A new exhibit at southwest Virginia’s Salem Museum commemorates the 70th Anniversary of the D-Day invasion with a unique look at one World War II troop transport, the USAT General George W. Goethals, and its role in that epic campaign.
Used to ferry men and equipment in the Atlantic during and after WWII, the Goethals was operated by the United States Army and for the most part carried out routine and uneventful voyages during the war. In June 1944, however, the Goethals took part in the D-Day invasion, one of the most dramatic and well-remembered moments in the war.
As the colonial relationship with England disintegrated, in 1775 and 1776, William Christian supported the revolutionary policies that his brother-in-law, Patrick Henry, advocated. In January 1775, Christian was one of 15 men selected by the freeholders of Fincastle County, which had been created in 1772 from Botetourt County, to represent the county‘s interests.
This committee, of which Christian was elected chairman, drafted a written address to Virginia‘s delegates to the Continental Congress, which was adopted on January 20, 1775, and came to be known as the Fincastle Resolutions. Many of the signers of these resolutions, including Christian, had at least distant family ties to Patrick Henry and his influence on the document is evident.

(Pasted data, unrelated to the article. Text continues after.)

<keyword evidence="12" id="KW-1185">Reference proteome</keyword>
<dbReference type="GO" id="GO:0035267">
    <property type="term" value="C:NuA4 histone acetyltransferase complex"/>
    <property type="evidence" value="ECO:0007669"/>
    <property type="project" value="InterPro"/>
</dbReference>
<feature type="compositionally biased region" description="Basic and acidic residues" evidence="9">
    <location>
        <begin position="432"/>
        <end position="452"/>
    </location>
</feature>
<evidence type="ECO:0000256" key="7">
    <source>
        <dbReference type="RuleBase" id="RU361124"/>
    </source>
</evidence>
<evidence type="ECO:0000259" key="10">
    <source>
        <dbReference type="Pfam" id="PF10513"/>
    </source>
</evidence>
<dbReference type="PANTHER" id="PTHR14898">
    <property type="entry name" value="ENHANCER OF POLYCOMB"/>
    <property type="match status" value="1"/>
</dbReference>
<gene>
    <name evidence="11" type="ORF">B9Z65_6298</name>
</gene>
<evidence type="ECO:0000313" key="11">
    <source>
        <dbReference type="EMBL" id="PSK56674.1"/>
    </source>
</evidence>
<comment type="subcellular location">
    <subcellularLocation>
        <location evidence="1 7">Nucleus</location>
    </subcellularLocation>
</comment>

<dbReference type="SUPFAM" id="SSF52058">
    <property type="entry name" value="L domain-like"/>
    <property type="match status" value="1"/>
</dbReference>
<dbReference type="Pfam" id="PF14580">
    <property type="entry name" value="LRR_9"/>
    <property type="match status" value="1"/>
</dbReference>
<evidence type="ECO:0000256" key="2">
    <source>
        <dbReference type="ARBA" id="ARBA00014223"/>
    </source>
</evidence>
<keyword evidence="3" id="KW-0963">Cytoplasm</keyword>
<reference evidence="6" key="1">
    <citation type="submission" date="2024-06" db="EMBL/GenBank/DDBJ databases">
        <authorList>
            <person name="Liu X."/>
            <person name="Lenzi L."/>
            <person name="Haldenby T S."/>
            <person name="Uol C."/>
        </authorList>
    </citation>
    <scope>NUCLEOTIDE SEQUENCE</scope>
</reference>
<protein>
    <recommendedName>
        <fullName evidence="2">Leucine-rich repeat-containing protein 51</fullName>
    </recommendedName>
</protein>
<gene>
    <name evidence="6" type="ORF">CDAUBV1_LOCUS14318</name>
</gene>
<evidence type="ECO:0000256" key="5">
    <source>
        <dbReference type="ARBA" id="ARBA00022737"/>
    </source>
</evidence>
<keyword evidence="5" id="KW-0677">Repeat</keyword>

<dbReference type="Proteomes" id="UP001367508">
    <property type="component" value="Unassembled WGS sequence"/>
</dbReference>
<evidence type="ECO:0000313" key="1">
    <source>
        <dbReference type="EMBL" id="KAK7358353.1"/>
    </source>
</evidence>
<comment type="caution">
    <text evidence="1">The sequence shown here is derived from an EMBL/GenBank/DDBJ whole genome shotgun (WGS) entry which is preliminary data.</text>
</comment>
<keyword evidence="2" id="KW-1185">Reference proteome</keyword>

Although not calling specifically for war, the Fincastle Resolutions clearly stated that the men ―by no means desire[d] to shake off our duty or allegiance to our lawful sovereign…but if no pacifick [sic] measures shall be proposed or adopted by Britain, and our enemies will attempt to dragoon us out of these inestimable privileges which we are entitled to…we are deliberately and resolutely determined never to surrender them to any power upon this earth, but at the expense of our lives ‖ (The Fincastle Resolutions, in Glanville 2010:102–103).
Christian‘s political activities continued in 1776, when he was part of the Convention that adopted the Constitution of Virginia and elected Patrick Henry as the first governor of the new Commonwealth.
“I started working at tanning when I was fifteen years old and I’m 63 now. It’s hot. Like putting your nose right on the grindstone all the time– day in and day out like taxidermy. Deer hides, deer skin products, clothes, bags, coats — we do the whole thing right from the rawhide to the […]
It was the centerpiece of the Montreal Expo of 1967: Buckminster Fuller’s Geodesic Dome, a vaulted structure made of lightweight materials that form interlocking polygons. Nineteen years before that majestic statement, Fuller, an architect, author, designer, futurist, inventor, and visionary, had gathered a group of students together at Black Mountain College in Bunscombe County, NC […]
It probably started out as All-ee, all-ee, outs in free, a call from the person who was it letting those hiding children (the outs) know it was safe to come back to base in the children’s game of hide-and-seek. The phrase can also be used to coordinate hidden players in the game kick the can, […]